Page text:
Monument Lab considers historic art in a new light

Posted 12/2/21

Dr. Paul M. Farber, Director and Cofounder of the Monument Lab, a civic studio that evaluates the changing role of public art, is holding a Chestnut Hill Conservancy Zoom lecture on Dec. 8. at 7 p.m.

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Monument Lab considers historic art in a new light

Posted

Dr. Paul M. Farber, Director and Cofounder of the Monument Lab, a civic studio that evaluates the changing role of public art, is holding a Chestnut Hill Conservancy Zoom lecture on Dec. 8. at 7 p.m. Tickets are $10 for members and $20 for non-members.

Farber will share insights from the non-profit public art and history studio’s work on public memory in Philadelphia and beyond.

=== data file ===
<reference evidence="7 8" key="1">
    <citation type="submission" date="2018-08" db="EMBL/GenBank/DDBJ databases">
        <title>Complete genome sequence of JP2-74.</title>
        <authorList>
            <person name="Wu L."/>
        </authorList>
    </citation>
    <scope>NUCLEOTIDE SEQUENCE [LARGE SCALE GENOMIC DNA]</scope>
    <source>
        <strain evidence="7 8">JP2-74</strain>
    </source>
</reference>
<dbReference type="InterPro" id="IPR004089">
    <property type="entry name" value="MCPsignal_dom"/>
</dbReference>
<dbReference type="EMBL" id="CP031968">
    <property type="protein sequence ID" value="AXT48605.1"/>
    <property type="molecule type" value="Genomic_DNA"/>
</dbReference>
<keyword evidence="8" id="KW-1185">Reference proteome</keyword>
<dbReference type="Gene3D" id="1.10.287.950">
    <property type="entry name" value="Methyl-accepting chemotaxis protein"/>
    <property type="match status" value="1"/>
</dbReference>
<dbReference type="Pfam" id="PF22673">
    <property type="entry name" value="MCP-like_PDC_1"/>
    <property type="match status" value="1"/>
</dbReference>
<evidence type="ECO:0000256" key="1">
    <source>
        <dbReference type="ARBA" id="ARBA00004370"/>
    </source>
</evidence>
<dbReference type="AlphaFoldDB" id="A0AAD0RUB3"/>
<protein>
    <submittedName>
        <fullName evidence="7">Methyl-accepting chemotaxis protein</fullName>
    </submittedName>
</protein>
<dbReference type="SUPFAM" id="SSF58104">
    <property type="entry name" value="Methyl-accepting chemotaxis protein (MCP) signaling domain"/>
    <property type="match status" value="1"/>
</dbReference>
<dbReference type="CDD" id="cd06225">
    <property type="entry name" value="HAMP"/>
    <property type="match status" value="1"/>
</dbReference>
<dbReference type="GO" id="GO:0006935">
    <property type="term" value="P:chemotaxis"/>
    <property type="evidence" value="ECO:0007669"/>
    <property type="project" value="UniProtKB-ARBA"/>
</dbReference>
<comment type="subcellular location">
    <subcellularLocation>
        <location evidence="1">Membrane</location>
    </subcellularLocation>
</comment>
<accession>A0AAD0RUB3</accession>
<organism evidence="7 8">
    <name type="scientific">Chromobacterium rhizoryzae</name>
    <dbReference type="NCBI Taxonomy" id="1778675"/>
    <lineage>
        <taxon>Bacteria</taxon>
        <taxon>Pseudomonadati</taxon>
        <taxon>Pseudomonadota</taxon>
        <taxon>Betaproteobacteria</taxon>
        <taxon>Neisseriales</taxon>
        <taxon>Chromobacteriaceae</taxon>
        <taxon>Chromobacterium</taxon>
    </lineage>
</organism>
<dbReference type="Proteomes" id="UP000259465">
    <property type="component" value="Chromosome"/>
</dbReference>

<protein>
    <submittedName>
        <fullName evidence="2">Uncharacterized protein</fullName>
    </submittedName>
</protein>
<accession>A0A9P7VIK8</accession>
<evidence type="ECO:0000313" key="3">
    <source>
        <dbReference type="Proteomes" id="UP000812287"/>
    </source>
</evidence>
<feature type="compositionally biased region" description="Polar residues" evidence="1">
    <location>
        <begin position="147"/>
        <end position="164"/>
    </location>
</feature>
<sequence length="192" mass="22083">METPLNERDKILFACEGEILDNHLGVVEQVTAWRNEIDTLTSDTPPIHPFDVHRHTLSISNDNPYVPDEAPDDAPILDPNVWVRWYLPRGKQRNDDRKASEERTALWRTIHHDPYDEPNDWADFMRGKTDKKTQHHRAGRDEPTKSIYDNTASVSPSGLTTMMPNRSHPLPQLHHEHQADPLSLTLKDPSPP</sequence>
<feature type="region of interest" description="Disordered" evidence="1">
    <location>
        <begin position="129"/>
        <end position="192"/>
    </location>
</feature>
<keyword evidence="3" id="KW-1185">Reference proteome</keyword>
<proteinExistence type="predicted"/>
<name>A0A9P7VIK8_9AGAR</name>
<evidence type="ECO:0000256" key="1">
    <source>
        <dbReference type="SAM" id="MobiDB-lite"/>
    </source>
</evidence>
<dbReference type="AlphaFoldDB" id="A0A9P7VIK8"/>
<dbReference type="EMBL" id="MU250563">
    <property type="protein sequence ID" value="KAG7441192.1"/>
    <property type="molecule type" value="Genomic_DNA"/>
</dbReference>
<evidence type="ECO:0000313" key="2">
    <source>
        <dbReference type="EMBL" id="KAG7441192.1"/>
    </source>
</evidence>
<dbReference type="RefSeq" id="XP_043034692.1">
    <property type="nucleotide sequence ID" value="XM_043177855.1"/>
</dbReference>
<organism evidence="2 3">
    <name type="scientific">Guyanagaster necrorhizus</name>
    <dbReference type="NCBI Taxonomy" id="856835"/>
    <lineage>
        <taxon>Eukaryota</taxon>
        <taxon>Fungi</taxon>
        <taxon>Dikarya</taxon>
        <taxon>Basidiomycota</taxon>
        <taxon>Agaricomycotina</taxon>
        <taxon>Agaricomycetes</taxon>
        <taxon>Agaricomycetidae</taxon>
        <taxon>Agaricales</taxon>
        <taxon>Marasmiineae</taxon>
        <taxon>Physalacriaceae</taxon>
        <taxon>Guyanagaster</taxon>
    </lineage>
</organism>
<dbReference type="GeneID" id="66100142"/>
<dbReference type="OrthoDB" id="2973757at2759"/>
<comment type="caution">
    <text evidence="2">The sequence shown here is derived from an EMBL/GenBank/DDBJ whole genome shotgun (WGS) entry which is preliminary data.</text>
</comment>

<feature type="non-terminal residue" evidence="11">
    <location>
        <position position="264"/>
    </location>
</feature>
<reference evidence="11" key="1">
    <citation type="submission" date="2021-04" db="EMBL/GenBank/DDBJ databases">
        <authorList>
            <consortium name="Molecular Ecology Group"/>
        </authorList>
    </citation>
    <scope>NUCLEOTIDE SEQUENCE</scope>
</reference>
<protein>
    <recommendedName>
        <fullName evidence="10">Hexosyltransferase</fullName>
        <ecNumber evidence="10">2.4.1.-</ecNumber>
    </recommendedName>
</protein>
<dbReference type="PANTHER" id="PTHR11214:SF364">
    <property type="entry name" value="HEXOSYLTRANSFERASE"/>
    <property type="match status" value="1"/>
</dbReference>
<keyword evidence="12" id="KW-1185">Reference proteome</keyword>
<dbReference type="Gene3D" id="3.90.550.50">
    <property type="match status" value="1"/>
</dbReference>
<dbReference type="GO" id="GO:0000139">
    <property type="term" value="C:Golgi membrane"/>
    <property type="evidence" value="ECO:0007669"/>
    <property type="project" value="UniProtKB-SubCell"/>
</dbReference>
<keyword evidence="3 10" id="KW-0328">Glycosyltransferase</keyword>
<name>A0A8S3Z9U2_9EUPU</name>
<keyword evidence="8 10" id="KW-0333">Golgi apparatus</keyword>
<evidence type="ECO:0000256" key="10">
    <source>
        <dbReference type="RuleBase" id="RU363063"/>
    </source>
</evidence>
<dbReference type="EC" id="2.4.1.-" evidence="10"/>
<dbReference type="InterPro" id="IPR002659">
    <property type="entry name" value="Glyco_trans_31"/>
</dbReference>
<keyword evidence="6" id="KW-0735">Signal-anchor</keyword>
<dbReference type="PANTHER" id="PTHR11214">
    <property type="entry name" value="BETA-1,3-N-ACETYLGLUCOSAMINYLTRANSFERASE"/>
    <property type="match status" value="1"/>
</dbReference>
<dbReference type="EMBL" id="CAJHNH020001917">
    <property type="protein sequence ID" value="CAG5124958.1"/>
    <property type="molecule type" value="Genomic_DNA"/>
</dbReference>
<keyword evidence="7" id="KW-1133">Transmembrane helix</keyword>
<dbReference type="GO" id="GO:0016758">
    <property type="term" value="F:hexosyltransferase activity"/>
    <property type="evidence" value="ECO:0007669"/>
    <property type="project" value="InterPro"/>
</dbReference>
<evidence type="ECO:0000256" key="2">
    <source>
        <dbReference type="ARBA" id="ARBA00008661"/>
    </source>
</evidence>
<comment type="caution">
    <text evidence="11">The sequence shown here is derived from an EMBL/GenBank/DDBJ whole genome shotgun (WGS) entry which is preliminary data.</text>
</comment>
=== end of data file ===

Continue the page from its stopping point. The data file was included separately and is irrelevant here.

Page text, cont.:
Monument Lab began as a university classroom project in 2012 and has since become an internationally renowned civic studio grounded in the vision that “monuments must change.” Its focus is the history and location of statues that honor historic persons and events, and, as society evolves, reexamining that art through engagement workshops, facilitations, and special research projects.

In 2017, Monument Lab created a citywide project with the Philadelphia Mural Arts program to encourage the public to re-think how they interact with monuments they see around the city. Locally, artist Karyn Olivier created The Battle Is Joined in Vernon Park, which covered the existing statue of Jacob Pastorius with a mirrored box, the idea being to ask visitors to consider how historic facts and stories reflect a particular point of view.

Farber, who lives in Mt. Airy, holds a PhD and a MA in American Culture from the University of Michigan and a BA in Urban Studies from the University of Pennsylvania.  He holds several academic appointments and has contributed to numerous art and history publications.

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